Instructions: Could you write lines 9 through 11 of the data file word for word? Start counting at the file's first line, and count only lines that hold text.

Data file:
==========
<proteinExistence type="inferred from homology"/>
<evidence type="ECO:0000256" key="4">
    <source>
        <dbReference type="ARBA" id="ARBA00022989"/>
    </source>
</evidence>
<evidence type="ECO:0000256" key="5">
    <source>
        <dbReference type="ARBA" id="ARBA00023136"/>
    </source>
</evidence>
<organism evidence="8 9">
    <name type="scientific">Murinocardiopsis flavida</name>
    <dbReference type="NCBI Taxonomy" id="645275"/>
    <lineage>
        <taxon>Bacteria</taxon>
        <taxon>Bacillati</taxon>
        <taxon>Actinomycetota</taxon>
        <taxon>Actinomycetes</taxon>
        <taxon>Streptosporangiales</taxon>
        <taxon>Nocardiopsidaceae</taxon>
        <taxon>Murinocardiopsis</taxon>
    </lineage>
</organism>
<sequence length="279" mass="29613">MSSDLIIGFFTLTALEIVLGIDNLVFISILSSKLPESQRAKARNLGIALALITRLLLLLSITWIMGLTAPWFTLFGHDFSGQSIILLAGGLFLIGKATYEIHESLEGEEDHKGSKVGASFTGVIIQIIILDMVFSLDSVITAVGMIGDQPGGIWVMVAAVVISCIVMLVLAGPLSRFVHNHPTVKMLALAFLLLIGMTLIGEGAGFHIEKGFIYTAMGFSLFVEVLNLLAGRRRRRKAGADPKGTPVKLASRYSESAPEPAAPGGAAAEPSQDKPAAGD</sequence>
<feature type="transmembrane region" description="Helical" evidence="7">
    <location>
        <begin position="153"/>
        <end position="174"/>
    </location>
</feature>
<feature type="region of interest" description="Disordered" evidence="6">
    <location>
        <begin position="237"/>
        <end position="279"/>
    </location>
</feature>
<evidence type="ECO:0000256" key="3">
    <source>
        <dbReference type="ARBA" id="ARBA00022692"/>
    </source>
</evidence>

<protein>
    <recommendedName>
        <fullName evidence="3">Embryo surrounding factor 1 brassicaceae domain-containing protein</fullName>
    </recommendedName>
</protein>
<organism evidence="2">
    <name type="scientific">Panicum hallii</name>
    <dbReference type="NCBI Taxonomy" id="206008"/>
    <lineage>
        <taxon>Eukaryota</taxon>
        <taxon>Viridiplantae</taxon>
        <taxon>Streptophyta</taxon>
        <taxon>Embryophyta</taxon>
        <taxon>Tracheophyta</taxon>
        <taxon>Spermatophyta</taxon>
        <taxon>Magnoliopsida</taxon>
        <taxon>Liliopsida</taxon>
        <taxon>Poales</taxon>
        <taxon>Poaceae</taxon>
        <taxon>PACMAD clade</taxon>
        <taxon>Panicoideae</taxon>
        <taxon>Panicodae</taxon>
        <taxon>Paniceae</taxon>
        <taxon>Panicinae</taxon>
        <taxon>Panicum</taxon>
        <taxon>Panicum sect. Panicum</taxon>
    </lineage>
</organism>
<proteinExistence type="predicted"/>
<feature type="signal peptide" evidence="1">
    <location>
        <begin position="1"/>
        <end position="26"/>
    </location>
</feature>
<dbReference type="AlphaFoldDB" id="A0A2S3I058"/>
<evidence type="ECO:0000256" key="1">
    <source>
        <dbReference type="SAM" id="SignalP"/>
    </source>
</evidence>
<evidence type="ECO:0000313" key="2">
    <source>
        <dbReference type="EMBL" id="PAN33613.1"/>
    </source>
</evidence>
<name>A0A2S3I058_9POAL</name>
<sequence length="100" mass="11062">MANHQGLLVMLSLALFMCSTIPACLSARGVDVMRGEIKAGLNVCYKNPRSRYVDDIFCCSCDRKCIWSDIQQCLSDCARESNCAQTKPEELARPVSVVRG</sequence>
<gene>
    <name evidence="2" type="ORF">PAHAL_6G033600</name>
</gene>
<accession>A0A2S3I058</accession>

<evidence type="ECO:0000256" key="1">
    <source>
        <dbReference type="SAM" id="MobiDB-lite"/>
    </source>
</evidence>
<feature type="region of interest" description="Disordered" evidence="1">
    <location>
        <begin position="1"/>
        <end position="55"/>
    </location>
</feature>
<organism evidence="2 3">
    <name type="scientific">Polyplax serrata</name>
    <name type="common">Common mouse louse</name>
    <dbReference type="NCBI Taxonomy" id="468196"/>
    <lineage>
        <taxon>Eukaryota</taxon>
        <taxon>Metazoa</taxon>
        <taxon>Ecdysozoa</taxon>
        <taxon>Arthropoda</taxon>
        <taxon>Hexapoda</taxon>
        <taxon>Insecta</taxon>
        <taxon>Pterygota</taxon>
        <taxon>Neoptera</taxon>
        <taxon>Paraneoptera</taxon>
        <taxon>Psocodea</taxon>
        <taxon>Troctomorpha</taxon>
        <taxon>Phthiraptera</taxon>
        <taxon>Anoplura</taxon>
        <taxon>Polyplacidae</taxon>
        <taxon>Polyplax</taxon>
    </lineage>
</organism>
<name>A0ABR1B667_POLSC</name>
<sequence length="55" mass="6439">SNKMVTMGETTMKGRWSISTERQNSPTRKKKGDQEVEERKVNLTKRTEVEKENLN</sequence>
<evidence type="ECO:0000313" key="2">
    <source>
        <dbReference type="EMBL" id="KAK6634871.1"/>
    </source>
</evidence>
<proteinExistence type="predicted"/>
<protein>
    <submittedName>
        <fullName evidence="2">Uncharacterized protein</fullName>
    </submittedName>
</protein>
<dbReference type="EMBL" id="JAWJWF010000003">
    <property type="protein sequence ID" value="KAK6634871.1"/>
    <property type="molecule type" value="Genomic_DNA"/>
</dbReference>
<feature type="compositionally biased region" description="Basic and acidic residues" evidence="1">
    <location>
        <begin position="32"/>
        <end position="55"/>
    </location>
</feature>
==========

        <dbReference type="ARBA" id="ARBA00023136"/>
    </source>
</evidence>